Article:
A colossal comet once mistaken for a dwarf planet is heading towards our solar system

Scientists get a better look at Bernardinelli-Bernstein, the largest comet ever discovered, as it slowly returns to the solar system after 3.5 million years.

The comet, officially designated C / 2014 UN271 and discovered in 2021 by Pedro Bernardinelli and Gary Bernstein, could measure up to 160 km in diameter, making it much larger than any other comet we have discovered. In fact, when it was discovered, astronomers mistook it for a small dwarf planet or similar transneptunian object.

And while some more recent observations suggest that it may not be that big, it has grown a tail before, even though it is about as far from the sun as Neptune, making it the most comet. distant never seen.

As our colleagues at LiveScience point out, the comet poses no threat to Earth, and its perihelion, its closest approach to the sun will be about 11 AU, or 11 times the distance from Earth to our star. This will place it just outside of Saturn’s orbit when it makes its closest approach in 2031.

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The comet is believed to have only entered the Inner Solar System once before, making it a particularly “young” comet in this regard, as it still has much of its icy matter. “It’s very rare to see large comets in bulk, because unless you caught it on its first or second pass, most of its material would have already been gone,” Bernardinelli told Space.com.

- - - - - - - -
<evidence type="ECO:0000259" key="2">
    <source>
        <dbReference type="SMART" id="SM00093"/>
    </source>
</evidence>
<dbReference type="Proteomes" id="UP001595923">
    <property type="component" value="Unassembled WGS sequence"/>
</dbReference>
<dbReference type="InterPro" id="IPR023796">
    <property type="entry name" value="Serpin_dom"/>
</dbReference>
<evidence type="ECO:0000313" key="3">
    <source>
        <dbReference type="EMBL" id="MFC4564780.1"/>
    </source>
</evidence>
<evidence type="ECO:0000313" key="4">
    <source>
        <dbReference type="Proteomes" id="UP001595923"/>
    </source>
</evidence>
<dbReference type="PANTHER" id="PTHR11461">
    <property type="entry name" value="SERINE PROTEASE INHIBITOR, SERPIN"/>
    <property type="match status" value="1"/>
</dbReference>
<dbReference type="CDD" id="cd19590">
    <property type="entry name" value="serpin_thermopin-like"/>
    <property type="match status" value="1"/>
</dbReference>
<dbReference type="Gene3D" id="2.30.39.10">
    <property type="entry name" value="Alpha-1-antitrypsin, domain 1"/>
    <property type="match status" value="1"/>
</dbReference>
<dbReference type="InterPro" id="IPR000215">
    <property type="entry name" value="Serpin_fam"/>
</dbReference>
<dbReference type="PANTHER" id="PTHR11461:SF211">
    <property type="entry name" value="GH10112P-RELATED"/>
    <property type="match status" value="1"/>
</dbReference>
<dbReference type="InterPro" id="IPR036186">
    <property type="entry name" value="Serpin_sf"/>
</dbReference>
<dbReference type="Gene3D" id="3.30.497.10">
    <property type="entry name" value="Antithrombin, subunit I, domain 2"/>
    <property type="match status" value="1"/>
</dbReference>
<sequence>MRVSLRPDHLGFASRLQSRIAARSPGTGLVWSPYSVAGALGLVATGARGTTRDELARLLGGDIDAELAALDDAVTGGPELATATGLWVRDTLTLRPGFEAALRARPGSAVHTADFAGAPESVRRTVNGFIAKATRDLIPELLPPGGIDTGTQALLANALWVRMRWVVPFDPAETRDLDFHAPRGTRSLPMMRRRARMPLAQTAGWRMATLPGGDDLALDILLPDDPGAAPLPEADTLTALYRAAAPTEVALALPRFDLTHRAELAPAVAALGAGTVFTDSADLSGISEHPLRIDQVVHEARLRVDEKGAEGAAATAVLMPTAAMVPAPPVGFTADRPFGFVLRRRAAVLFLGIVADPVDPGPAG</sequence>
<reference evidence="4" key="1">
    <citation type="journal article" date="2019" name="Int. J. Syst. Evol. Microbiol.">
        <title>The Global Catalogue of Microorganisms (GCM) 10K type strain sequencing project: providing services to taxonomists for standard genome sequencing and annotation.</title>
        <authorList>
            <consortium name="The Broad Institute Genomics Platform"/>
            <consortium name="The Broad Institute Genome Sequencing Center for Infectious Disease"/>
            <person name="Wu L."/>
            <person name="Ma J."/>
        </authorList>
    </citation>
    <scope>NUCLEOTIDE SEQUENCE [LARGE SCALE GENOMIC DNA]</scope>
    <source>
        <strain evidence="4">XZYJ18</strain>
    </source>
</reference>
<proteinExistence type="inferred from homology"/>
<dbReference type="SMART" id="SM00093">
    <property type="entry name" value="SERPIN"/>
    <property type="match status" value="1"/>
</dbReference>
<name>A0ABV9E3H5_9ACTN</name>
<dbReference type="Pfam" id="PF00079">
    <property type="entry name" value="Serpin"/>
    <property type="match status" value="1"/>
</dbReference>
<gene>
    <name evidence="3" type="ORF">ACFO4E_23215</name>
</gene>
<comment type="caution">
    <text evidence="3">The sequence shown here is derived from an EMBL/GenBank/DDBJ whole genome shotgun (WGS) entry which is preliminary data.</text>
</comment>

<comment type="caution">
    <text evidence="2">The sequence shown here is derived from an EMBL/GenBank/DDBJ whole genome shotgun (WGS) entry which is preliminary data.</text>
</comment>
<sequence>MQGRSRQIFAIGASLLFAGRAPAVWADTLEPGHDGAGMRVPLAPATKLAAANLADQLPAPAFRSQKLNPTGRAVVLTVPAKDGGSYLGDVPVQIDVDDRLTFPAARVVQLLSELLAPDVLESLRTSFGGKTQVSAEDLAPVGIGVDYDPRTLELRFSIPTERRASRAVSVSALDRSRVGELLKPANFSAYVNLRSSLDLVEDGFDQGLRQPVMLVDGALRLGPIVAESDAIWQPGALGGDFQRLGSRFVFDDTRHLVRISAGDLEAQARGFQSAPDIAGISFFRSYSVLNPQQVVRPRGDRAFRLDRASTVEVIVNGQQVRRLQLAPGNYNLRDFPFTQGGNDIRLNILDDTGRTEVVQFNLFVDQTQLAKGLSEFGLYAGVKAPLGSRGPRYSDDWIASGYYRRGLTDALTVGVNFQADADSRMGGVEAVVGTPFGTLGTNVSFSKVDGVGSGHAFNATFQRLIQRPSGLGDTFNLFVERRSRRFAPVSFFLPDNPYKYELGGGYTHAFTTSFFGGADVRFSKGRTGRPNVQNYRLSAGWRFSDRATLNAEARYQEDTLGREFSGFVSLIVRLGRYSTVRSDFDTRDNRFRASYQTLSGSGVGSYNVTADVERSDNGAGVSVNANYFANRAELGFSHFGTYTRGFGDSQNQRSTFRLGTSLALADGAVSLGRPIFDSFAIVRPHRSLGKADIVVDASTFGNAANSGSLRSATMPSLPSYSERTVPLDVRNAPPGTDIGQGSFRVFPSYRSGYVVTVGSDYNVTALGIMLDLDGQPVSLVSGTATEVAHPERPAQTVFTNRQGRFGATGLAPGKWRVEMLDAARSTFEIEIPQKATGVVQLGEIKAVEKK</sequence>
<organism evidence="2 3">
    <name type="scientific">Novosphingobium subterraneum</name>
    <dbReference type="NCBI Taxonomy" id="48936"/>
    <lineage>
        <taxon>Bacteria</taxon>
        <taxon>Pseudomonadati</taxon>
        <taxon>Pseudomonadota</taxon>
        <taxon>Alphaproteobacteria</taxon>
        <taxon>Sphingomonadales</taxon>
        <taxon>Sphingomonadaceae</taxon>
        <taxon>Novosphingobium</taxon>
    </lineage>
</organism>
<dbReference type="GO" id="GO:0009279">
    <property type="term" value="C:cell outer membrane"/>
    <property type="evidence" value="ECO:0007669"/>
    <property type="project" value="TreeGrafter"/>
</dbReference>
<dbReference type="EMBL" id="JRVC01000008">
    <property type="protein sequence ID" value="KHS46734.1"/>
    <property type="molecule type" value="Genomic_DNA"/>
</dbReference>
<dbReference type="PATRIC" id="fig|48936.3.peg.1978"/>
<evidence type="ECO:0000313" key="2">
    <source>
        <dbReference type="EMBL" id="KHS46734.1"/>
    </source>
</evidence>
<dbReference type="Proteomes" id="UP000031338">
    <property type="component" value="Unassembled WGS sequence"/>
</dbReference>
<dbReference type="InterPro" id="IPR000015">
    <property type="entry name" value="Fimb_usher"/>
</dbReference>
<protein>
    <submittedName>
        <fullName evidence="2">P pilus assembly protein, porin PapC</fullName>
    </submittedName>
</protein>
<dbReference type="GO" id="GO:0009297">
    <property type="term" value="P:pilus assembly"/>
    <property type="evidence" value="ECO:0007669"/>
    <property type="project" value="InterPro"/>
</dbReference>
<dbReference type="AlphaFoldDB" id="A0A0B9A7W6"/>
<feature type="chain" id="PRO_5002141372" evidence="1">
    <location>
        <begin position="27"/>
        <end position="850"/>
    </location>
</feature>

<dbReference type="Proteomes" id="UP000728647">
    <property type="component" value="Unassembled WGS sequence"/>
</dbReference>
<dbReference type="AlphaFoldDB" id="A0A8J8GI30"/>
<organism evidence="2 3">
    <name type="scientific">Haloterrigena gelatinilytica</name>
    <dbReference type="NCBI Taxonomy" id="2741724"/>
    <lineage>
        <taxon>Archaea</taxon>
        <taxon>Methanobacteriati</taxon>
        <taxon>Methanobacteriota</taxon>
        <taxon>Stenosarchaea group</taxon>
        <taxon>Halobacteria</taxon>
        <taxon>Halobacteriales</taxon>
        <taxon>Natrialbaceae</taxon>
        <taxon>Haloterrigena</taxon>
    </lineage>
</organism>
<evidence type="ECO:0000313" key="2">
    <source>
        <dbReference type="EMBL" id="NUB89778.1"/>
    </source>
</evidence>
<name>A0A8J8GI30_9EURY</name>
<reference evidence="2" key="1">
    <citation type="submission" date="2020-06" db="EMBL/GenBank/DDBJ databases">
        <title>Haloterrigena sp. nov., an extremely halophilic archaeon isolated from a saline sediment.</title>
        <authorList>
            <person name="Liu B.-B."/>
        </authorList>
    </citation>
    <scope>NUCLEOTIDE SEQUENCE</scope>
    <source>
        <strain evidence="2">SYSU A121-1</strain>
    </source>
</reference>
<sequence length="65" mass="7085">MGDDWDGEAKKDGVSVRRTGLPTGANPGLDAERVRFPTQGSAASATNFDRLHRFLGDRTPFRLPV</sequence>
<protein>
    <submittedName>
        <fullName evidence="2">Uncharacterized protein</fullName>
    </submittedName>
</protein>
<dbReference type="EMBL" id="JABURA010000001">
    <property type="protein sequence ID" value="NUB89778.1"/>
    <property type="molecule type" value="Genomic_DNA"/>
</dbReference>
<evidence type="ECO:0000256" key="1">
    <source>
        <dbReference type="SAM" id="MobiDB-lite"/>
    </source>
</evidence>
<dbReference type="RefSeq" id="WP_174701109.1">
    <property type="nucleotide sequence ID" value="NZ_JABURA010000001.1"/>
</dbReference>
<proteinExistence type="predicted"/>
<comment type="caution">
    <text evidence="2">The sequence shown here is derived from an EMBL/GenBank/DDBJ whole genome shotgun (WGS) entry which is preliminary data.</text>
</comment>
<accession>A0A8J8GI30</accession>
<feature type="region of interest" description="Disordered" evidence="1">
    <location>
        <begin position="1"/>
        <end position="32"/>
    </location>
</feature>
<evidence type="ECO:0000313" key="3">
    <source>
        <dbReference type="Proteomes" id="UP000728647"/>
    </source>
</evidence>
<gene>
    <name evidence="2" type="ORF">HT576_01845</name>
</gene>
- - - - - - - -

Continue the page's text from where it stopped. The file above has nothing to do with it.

Analysis: what the hell, here’s what would happen if it hit Earth!

While there is literally no chance of this comet approaching Earth, we here at TechToSee love to play with calculators and who doesn’t love a little doomsday scenario to start the month of October?

We did a quick job on the consequences of a Bernardinelli-Bernstein impact event with Earth, and while these calculations should by no means be taken as authoritative, here’s what we found. Assuming a density of 0.6 g per cubic centimeter (roughly that of comet Hale-Bopp), a speed of about 53 km / s (typical for a comet), and an impact angle of about 75 degrees from horizontal (the comet’s orbit is almost perpendicular to the ecliptic), well, let’s just say we’d be really in the game here on planet Earth.

The impact would release energy equivalent to roughly 440 times the energy released during the KT impact event that wiped out dinosaurs 65 million years ago, which in turn triggered an explosion of about 100 million megatons that created firestorms all over the planet.

The impactor itself would leave behind a crater about 540 miles / 874 km in diameter and just over 135 miles / 218 km deep, which is about 10 times deeper than the thickness of the earth’s crust. .

In every sense of the word, this comet would be an absolute planet killer if it hit Earth. Luckily he doesn’t come near us, so if you’ve got a powerful amateur telescope at home (or can get one in the next decade or so), enjoy the show as Bernardinelli-Bernstein tours back in 2031.

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